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HUD Archives: News Releases

HUD No. 98-599
Further Information:For Release
In the Washington, DC area: 202/708-0685Saturday
Or contact your local HUD officeNovember 14, 1998


Housing and Urban Development Secretary Andrew Cuomo today announced $26.4 million in assistance for Philadelphia to help the city create new retail and entertainment facilities that will provide 700 permanent jobs and 370 construction jobs.

Cuomo said Philadelphia will receive a $2 million Brownfields Economic Development Initiative Grant and $24.2 million in Economic Development Loan Guarantees, under a HUD program that transforms polluted and abandoned commercial and industrial sites known as brownfields into productive businesses, housing and recreational developments.

Cuomo participated from Washington via TV satellite in a Philadelphia news conference with Mayor Edward G. Rendell and Congressman Chaka Fattah to announce the assistance.

"The assistance we're announcing today is an investment in a cleaner environment and a brighter future for Philadelphia and its people," Cuomo said. "Around the nation, we are taking polluted sites once given up for dead and bringing them back to life. They will be reborn to provide new jobs for workers today and for our children tomorrow."

"Working in partnership with neighborhood residents, businesses and other government agencies, we are proving that the best days of these brownfields are not in the past, but in the future," Cuomo added. "Brownfields can be cleaned up, they can be made safe, and they can once again become powerful engines for job creation and economic growth."

Mayor Rendell said: "Since the beginning of my Administration, I have advocated support for Brownfields Initiatives that help cities like Philadelphia reclaim commercial land and compete for businesses and jobs, and this grant is a tremendous help in that regard. Once again, HUD and Secretary Cuomo are championing the cause of cities, and their efforts will help cities level the playing field in economic development."

Congressman Fattah said: "I can think of no programs better suited to the economic development needs of American Cities than HUD's Brownfields Initative and the Section 108 Guaranteed Loan Program. I am very pleased with the Administration's commitment to investing in Philadelphia, and I look forward to working with them to expand the investment opportunities available in all American cities."

The HUD assistance will be used for these two projects being redeveloped by the Philadelphia Industrial Development Corporation:

  • A partnership between Grid Properties, Ltd and the City that will acquire a two-acre site in the Philadelphia Empowerment Zone to develop a mixed-use retail and entertainment complex called Jump Street USA. The complex will house a three-level structure with retail stores occupying the first two levels. A multiplex movie theater with up to 12 screens, along with restaurants, will occupy the third level. The project will contribute 540 full-time permanent jobs to the Empowerment Zone and 200 construction jobs. The total project costs are estimated at $52.7 million.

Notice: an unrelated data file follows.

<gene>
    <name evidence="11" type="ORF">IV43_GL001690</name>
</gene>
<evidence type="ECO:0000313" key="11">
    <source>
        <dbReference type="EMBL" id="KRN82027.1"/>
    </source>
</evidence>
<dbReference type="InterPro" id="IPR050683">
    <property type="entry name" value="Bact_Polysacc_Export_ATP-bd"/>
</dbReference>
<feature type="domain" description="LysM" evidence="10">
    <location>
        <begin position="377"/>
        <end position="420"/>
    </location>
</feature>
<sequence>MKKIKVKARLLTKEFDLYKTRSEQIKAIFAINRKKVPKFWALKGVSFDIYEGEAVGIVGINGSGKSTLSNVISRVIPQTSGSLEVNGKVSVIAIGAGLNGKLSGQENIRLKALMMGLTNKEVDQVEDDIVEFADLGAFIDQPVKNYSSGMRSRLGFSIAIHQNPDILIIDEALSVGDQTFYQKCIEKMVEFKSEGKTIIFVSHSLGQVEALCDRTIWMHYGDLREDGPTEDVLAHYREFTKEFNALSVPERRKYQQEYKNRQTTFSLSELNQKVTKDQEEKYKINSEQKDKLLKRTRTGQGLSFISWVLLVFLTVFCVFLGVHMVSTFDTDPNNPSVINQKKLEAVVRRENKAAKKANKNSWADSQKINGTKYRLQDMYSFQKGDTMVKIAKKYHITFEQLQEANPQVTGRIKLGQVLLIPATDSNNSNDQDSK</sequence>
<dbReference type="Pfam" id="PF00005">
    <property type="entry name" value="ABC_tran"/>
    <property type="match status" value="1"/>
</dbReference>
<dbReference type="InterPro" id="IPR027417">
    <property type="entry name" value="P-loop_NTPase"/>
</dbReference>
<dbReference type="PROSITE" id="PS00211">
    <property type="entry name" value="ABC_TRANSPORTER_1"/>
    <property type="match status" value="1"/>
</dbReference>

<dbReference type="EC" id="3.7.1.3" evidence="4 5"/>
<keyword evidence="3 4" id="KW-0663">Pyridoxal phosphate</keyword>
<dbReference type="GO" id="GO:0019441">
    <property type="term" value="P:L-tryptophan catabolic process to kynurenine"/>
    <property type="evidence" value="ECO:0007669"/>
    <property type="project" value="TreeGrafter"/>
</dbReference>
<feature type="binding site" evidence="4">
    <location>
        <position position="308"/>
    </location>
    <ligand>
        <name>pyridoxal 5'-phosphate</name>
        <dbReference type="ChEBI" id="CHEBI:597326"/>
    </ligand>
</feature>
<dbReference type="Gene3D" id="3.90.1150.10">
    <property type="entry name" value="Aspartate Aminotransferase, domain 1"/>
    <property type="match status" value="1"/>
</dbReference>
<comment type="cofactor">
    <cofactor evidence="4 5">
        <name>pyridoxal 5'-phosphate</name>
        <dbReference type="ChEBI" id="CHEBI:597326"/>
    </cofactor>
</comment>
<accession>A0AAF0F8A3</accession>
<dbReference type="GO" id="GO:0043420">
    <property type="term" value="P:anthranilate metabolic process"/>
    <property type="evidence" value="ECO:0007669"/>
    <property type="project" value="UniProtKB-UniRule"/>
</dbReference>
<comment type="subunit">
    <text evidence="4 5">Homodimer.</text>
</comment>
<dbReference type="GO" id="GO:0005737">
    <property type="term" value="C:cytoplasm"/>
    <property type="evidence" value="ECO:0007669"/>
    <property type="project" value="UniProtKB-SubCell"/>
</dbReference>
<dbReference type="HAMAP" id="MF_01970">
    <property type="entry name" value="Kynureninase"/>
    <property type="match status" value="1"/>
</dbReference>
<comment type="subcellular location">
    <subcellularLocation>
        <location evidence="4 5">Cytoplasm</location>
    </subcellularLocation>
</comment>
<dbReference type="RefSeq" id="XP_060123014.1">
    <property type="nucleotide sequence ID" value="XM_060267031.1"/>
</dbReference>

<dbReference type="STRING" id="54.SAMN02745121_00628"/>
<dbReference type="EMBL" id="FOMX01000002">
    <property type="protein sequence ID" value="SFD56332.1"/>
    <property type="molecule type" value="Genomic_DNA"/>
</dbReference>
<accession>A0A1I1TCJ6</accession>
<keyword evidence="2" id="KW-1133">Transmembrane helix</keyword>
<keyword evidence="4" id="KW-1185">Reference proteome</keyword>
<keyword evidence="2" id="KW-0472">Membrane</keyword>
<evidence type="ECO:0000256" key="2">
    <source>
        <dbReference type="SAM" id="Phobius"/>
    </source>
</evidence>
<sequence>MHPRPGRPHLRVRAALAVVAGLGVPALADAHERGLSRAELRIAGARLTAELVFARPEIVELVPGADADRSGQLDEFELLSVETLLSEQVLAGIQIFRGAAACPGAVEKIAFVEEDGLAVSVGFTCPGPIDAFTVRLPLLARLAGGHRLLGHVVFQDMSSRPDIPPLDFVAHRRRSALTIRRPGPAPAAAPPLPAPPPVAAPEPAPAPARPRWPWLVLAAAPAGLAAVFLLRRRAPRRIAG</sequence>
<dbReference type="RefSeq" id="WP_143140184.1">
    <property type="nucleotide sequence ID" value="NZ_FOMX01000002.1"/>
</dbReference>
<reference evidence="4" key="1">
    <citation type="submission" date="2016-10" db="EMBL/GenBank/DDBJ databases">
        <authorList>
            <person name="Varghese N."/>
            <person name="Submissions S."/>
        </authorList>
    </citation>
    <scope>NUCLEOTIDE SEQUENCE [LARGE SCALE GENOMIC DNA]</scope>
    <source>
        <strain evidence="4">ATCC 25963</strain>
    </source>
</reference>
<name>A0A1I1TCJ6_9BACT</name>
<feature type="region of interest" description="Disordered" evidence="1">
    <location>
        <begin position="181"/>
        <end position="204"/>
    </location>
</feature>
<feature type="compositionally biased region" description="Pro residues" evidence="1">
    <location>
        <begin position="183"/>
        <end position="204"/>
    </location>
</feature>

• The West Park Side Shopping Center, which will be located on about eight acres in the Empowerment Zone. The West Park Side Shopping Center will include a supermarket, 30,000-square-feet of retail space, and a community center and day care facility. The project will create approximately 170 construction and 160 permanent full-time jobs. The shopping center will bring needed retail and job opportunities to the Empowerment Zone and eliminate a blighted, environmentally contaminated site from one of Philadelphia's most underprivileged communities. The total project costs are $15.9 million.

Brownfields include abandoned factories and other industrial facilities, gasoline stations, oil storage facilities, dry cleaning stores, and other businesses that dealt with polluting substances.

Mayors across the country have made brownfields redevelopment a top priority. Dee Dee Corradini, President of the U.S. Conference of Mayors and Mayor of Salt Lake City, said: "This HUD program is a unique effort to help cities economically revitalize and reintegrate formerly contaminated urban properties into their communities. Mayors look forward to working with HUD to implement the FY99 round of this key program."

Since 1993, the Clinton Administration has taken a series of actions to clean up and redevelop brownfields and return them to productive use, including: providing seed money to communities for revitalization; removing regulatory barriers to redevelopment; and providing a targeted tax incentive to businesses that purchase and clean up these sites.

In May 1997, Vice President Gore announced the Clinton Administration's Brownfields National Partnership, which brings together the resources of more than 20 federal agencies to address brownfields cleanup and redevelopment issues in a coordinated approach. Through the National Partnership, HUD is working closely with other federal agencies to provide communities with the financial and technical assistance necessary to revitalize brownfields.

Federal Housing Finance Board Chairman Bruce A. Morrison said that two weeks ago the Board adopted a regulation expanding the authority of Federal Home Loan Banks to make advances for economic development targeted to brownfields. "We look forward to continuing to work with HUD to bring the nation's cities together with the Federal Home Loan Banks and their community bank members to develop brownfields as productive economic assets in our urban areas," he said.

More information about brownfields redevelopment activities is available on HUD's web site or by calling 1-800-998-9999.

Content Archived: January 20, 2009

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